It was late afternoon, all the campgrounds in the Arches were full. So we made reservations for the next day (most take reservations up to four days in advance), then headed back to one of the nondescript RV parks. With the electric hookup, we switched on our AC and kept it on all night. (If there wasn’t an electrical source at the campground, running our generator could become costly. Cruise America charges $3 per hour to run the RV’s generator, plus the cost of the natural gas.) In the morning, I did two large loads of laundry while taking a dip with the kids in the Arctic-frigid swimming pool. The pool deck was barren except for a man with tattoos covering his body, and with piercings on his lower lip, nipples and ears. An attractive woman lounged beside him and nodded occasionally as he guzzled his second Monster energy drink while rambling on about how much he partied the night before. Ah, romance blooming poolside at an RV park. I thought of what I was missing out on, being married for 18 years and three children to boot. Not much, it appears.

Back to the laundry, then time to move on. By high noon, it was hotter than a three-dollar pistol. The thought of going to the Arches campground didn’t hold much appeal at this time of day, but we wanted to stake our claim on the site that we had reserved the day before. We couldn’t resist being drawn into what lay before us: clusters of sandstone mounds, varying in shape and breadth, reaching more than 20 stories high. Size again was at a giant’s scale, and it was truly breathtaking. This area is known for its arches, forever in flux as the ground shifts and they crumble at times. What started as a quick stopping point for John to take a few photos turned out to be a two-hour hike until nearly dark. We meandered through crevices of monstrous slip rocks, then an arch emerged deep within our footpath. Richard played “babysitter” to Francesca as they both held crooked sticks to secure their steps. Then to wildly swing at each other. Konstantin scurried up the red rocks and tumbled down sand hills, with the others following him in scorching heat topping 100 degrees. Every guidebook advises to have a gallon of water for each hiker, and I can understand why.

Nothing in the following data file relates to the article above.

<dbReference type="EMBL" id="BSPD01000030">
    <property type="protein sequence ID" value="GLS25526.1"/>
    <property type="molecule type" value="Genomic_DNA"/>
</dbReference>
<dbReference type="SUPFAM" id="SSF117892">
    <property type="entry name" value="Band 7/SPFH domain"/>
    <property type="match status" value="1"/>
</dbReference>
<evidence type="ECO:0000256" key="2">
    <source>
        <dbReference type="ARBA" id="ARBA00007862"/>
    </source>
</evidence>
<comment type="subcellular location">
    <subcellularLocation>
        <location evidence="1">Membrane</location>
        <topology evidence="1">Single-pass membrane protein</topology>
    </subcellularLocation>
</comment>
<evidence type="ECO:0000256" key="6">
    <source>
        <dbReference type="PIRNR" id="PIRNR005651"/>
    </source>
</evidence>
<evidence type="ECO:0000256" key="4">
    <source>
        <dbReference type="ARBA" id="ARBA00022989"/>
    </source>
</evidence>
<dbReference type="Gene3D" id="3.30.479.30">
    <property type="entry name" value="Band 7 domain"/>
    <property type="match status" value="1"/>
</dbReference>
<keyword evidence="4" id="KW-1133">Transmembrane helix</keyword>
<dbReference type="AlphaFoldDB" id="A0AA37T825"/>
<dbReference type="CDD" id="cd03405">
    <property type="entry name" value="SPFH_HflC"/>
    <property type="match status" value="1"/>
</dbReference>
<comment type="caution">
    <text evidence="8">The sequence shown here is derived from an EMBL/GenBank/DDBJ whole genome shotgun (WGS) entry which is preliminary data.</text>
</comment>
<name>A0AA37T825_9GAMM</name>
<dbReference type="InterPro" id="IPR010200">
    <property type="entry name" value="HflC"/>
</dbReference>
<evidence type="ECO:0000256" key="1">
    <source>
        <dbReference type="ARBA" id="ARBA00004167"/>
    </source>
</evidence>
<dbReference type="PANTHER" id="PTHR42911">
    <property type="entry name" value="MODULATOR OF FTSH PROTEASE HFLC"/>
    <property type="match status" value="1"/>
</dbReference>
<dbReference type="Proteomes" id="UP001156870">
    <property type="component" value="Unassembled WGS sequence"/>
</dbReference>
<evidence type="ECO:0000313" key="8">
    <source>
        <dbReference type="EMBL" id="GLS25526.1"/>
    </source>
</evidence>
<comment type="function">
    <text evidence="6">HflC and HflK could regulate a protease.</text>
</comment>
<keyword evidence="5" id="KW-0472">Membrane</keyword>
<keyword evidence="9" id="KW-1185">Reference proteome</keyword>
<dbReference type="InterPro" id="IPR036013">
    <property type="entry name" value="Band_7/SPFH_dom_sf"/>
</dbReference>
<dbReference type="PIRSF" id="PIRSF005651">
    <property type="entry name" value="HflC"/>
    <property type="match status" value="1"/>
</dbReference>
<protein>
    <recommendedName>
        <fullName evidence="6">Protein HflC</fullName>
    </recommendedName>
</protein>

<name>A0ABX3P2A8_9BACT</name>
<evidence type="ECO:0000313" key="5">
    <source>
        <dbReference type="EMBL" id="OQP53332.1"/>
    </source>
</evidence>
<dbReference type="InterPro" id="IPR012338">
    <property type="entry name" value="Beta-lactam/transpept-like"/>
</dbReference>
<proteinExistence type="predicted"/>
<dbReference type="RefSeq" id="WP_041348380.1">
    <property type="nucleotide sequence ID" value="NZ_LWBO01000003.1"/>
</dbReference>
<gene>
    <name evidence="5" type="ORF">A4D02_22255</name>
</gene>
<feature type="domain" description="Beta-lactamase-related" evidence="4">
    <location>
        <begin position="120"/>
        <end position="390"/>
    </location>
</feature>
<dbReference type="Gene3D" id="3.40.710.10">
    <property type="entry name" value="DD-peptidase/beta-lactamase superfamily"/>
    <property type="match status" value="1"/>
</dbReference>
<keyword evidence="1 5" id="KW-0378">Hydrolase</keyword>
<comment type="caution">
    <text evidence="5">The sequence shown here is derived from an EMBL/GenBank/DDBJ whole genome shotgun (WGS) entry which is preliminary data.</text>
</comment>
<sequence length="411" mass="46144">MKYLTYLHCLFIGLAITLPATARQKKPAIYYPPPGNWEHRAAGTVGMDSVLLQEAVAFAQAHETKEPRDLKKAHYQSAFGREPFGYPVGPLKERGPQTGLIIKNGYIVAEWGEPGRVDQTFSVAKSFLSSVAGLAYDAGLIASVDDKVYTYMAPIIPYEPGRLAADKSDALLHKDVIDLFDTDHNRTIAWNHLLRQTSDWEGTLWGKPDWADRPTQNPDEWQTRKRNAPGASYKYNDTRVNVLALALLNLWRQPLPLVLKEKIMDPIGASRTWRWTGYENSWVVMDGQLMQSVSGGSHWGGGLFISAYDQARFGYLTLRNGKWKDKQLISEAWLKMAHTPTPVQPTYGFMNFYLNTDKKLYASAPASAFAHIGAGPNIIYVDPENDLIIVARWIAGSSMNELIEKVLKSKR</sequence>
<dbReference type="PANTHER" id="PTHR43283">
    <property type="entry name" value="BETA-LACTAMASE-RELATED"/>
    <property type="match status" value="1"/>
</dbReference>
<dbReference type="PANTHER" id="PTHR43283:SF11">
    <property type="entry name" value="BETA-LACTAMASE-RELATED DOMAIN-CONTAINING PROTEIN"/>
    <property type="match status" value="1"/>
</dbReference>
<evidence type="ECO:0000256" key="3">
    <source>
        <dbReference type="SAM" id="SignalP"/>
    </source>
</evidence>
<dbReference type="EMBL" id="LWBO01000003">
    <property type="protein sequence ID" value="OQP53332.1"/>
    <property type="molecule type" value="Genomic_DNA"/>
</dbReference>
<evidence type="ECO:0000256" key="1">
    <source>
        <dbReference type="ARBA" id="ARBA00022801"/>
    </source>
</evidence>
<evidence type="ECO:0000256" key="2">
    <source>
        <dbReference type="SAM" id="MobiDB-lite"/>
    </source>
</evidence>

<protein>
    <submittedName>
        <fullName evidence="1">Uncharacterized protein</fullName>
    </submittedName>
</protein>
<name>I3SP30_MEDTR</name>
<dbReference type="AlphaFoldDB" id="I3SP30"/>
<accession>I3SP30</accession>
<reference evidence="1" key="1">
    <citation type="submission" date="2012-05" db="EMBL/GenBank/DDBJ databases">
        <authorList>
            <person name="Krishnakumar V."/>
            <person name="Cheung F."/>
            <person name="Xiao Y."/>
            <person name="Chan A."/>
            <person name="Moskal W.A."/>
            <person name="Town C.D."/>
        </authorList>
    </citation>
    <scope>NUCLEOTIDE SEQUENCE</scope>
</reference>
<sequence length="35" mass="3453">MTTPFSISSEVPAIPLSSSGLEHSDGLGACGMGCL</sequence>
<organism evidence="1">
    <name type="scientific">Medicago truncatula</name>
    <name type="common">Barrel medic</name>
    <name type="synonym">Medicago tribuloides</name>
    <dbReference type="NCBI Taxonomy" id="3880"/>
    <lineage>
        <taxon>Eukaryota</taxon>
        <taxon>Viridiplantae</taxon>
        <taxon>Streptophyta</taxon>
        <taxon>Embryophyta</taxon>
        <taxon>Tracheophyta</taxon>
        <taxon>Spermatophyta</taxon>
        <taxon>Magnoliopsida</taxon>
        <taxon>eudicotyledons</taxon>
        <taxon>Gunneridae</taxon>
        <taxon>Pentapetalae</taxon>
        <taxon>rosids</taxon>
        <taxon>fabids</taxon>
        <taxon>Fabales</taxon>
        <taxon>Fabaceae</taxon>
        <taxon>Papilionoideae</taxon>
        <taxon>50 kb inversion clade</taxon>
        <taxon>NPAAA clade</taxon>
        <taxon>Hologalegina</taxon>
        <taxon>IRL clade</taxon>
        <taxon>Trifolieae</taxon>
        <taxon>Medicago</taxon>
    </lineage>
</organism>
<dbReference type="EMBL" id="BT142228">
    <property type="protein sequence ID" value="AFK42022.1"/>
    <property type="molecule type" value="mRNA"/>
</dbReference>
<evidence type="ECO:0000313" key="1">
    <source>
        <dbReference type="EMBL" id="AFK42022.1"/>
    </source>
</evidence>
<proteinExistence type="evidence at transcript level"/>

We climbed into the RV and drove a few more minutes to our campground slot Number 48, equipped with a fire pit, a picnic table and a nearby communal toilet without running water. Before darkness fell, we went on another trek. We passed by long-eared rabbits and tracks of other small animals. The boys found a boulder that reached up to a large opening. After a long struggle, they finally climbed on each other’s shoulders to reach the opening and carried on with their exploring from high above. Usually John lets them go off on their own if they want to do some “Indiana Jonesing”, but after a while he was getting a bit concerned himself and started calling for them. My mind raced: predators, sun stroke, falling down a large opening, or something even worse, even more unimaginable. Lost in the desert. My heart started racing alongside my thoughts of doom.